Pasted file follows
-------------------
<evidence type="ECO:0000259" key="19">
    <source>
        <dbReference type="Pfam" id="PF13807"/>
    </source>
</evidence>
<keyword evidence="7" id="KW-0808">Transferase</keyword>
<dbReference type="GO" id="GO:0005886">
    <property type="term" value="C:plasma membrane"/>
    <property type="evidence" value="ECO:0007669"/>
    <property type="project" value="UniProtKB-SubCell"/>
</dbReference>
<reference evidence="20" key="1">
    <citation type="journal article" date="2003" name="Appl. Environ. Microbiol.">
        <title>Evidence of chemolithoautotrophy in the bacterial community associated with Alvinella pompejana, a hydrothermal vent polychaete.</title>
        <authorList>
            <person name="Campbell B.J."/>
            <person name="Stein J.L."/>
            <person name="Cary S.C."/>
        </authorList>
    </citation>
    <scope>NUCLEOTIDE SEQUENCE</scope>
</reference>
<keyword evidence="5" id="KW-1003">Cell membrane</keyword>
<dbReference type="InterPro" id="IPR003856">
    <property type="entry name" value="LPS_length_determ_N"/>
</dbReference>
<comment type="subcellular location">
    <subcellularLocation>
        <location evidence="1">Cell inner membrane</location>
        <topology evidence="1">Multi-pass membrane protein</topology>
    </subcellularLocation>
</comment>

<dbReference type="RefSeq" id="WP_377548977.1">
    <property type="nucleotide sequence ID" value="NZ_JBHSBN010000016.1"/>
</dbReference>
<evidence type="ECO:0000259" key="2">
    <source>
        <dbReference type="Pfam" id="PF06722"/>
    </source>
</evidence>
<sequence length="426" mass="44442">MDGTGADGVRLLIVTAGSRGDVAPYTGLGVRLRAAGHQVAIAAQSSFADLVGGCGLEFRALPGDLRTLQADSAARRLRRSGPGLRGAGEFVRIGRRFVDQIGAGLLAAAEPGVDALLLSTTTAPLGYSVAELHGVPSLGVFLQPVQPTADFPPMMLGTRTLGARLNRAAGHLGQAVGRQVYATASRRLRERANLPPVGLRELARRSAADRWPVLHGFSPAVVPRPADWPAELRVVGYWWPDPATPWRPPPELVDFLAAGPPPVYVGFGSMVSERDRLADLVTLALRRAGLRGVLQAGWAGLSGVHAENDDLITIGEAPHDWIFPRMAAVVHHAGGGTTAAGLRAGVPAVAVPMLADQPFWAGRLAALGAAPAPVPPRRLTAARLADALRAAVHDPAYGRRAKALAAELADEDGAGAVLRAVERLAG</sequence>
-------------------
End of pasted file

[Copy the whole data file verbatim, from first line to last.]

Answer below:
<evidence type="ECO:0000259" key="19">
    <source>
        <dbReference type="Pfam" id="PF13807"/>
    </source>
</evidence>
<keyword evidence="7" id="KW-0808">Transferase</keyword>
<dbReference type="GO" id="GO:0005886">
    <property type="term" value="C:plasma membrane"/>
    <property type="evidence" value="ECO:0007669"/>
    <property type="project" value="UniProtKB-SubCell"/>
</dbReference>
<reference evidence="20" key="1">
    <citation type="journal article" date="2003" name="Appl. Environ. Microbiol.">
        <title>Evidence of chemolithoautotrophy in the bacterial community associated with Alvinella pompejana, a hydrothermal vent polychaete.</title>
        <authorList>
            <person name="Campbell B.J."/>
            <person name="Stein J.L."/>
            <person name="Cary S.C."/>
        </authorList>
    </citation>
    <scope>NUCLEOTIDE SEQUENCE</scope>
</reference>
<keyword evidence="5" id="KW-1003">Cell membrane</keyword>
<dbReference type="InterPro" id="IPR003856">
    <property type="entry name" value="LPS_length_determ_N"/>
</dbReference>
<comment type="subcellular location">
    <subcellularLocation>
        <location evidence="1">Cell inner membrane</location>
        <topology evidence="1">Multi-pass membrane protein</topology>
    </subcellularLocation>
</comment>

<dbReference type="RefSeq" id="WP_377548977.1">
    <property type="nucleotide sequence ID" value="NZ_JBHSBN010000016.1"/>
</dbReference>
<evidence type="ECO:0000259" key="2">
    <source>
        <dbReference type="Pfam" id="PF06722"/>
    </source>
</evidence>
<sequence length="426" mass="44442">MDGTGADGVRLLIVTAGSRGDVAPYTGLGVRLRAAGHQVAIAAQSSFADLVGGCGLEFRALPGDLRTLQADSAARRLRRSGPGLRGAGEFVRIGRRFVDQIGAGLLAAAEPGVDALLLSTTTAPLGYSVAELHGVPSLGVFLQPVQPTADFPPMMLGTRTLGARLNRAAGHLGQAVGRQVYATASRRLRERANLPPVGLRELARRSAADRWPVLHGFSPAVVPRPADWPAELRVVGYWWPDPATPWRPPPELVDFLAAGPPPVYVGFGSMVSERDRLADLVTLALRRAGLRGVLQAGWAGLSGVHAENDDLITIGEAPHDWIFPRMAAVVHHAGGGTTAAGLRAGVPAVAVPMLADQPFWAGRLAALGAAPAPVPPRRLTAARLADALRAAVHDPAYGRRAKALAAELADEDGAGAVLRAVERLAG</sequence>